TC TO EDWARD STRACHEY; 20 December 1848; DOI: 10.1215/lt-18481220-TC-ES-01; CL 23: 183
TC TO EDWARD STRACHEY
Chelsea: 20 December, 1848.
I looked over the copy you gave me (for which were, silently, sent many thanks) when it arrived here:1 I had much to praise in the gentle, assiduous, and pious spirit with which the task had been undertaken and performed; a really careful, industrious, lucid, and luminous reading of the play of Hamlet; and I pleased myself with the hope that your literary tendency would yet lead you into still fruitfuller fields, towards the reading and interpretation of objects much more in need of being ‘read’ (some of them), and better worth reading too, than the play of Hamlet. ‘Amlethus,’ I find from old Saxo,2 is nothing but a Norse myth, adumbrating the course of the sun and annual seasons; a dream of the human brain, instead of a created fact of the Almighty Maker; towards which latter class of objects, I persist in believing, the thought and reading-faculty of all serious men decidedly directs itself. What say you now to taking up a biography of some noble man, unknown or misknown to the vulgar, much to their damage; some bit of authentic historical narrative and delineation, worthy of a human soul's taking trouble with it? Such things your eye will discover if it look earnestly; such things are the real poems and dramas (God himself the author), which it best of all beseems a man to try if he can do a little towards interpreting.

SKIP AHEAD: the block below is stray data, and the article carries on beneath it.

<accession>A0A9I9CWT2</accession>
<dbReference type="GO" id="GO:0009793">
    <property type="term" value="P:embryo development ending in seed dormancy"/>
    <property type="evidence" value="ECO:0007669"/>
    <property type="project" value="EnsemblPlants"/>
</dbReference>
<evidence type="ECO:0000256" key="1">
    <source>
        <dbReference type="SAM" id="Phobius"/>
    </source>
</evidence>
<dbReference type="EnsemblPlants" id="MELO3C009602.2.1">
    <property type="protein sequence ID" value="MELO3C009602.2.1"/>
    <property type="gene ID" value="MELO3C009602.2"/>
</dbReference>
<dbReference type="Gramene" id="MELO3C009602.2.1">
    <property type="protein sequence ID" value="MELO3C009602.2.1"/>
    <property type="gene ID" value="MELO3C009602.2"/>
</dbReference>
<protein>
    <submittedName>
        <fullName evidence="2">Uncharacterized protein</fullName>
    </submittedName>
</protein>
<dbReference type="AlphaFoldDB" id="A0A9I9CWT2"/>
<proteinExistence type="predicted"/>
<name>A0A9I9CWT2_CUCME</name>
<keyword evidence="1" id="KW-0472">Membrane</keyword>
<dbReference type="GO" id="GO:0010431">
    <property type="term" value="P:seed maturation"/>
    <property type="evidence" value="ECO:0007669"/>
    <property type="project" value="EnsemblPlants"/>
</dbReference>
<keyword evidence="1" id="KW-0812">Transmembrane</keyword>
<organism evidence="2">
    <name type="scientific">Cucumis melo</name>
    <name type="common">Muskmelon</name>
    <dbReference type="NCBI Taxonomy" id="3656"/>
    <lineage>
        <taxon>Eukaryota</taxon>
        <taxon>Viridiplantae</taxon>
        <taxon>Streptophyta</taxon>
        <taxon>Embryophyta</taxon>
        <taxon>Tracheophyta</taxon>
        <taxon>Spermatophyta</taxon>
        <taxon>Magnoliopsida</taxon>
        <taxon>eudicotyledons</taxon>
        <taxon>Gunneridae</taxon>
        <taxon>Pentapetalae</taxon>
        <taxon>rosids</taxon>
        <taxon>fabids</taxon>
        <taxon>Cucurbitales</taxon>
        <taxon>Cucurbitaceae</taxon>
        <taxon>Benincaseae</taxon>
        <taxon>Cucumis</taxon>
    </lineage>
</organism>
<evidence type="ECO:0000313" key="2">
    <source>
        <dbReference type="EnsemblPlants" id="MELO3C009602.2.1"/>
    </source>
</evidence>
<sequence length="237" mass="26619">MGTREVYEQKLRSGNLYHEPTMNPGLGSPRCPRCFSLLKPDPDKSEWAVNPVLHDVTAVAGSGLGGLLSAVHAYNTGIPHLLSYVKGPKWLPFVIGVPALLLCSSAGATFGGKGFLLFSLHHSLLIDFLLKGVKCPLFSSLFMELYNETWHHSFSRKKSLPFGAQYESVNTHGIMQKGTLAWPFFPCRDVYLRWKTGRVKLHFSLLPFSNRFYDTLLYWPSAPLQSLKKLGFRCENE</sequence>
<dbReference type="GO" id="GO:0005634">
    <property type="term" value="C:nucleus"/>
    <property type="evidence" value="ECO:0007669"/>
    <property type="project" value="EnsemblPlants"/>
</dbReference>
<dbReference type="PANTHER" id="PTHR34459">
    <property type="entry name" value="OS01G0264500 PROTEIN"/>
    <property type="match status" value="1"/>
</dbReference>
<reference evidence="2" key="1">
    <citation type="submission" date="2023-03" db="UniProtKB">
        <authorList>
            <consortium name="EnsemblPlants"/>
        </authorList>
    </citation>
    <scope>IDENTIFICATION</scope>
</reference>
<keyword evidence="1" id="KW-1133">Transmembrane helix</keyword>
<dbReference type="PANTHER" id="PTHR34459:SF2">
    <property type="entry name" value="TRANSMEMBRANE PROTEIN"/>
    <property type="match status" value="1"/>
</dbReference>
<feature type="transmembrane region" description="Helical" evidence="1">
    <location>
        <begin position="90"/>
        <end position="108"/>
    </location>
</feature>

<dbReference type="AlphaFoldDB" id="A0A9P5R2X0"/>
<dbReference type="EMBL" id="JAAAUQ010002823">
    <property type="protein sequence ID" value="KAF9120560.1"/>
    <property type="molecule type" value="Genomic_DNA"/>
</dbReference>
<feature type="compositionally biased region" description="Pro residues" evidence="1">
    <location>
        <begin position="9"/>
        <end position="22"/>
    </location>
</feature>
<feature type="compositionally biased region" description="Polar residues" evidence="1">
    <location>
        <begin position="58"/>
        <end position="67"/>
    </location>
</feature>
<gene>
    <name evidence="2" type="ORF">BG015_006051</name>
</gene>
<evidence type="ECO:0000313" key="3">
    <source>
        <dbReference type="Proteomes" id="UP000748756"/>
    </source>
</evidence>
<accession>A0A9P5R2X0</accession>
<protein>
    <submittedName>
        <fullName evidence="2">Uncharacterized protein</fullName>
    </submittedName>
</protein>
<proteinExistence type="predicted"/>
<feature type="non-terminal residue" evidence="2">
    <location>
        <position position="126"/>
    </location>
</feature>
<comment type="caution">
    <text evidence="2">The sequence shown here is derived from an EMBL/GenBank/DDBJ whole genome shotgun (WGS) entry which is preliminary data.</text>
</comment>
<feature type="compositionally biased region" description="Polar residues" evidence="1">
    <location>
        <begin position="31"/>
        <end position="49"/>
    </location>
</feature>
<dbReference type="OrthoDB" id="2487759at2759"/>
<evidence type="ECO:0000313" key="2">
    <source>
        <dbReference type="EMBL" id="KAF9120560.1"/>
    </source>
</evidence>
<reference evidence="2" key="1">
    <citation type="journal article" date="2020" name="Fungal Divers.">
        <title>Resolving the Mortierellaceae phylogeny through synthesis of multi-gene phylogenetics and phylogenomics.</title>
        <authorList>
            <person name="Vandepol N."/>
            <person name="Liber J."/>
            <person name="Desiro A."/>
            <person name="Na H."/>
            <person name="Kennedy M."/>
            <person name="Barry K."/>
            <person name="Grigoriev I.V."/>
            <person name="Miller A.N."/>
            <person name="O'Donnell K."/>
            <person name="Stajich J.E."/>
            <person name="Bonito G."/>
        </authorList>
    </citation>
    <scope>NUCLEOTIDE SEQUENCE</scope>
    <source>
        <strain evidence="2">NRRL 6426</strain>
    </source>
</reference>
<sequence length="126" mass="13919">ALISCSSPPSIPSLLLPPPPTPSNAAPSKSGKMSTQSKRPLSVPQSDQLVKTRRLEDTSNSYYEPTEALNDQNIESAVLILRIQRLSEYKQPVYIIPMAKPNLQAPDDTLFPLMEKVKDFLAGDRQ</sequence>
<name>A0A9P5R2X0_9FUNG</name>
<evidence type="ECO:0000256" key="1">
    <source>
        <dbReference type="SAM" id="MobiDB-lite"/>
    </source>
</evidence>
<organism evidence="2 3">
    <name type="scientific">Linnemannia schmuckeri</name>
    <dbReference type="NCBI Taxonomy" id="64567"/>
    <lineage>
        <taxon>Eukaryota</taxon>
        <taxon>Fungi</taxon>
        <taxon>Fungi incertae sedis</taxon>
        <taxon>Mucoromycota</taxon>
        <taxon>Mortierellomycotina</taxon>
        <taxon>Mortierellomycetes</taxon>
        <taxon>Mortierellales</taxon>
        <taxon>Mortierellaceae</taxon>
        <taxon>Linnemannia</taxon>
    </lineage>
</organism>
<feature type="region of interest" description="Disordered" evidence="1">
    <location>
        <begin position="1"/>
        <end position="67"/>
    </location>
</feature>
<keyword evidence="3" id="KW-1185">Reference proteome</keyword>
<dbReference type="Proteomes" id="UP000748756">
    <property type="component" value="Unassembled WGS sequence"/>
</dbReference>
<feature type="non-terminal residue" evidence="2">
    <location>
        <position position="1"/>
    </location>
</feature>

Of your manner of writing I will say only that it has many good qualities in esse [actual] and in posse [potential], and that I know no rule so important as this one, which, indeed, if well understood, includes all rules whatsoever: ‘Be wisely brief.’ Brief, not in phrase only, but still more in thought. Divide the living from the dead! let nothing of extraneous or unessential enter into your living figure (if it is to live). Everywhere hit the nail on the head, and do not strike at it again!— With many thanks and regards
Yours ever truly, /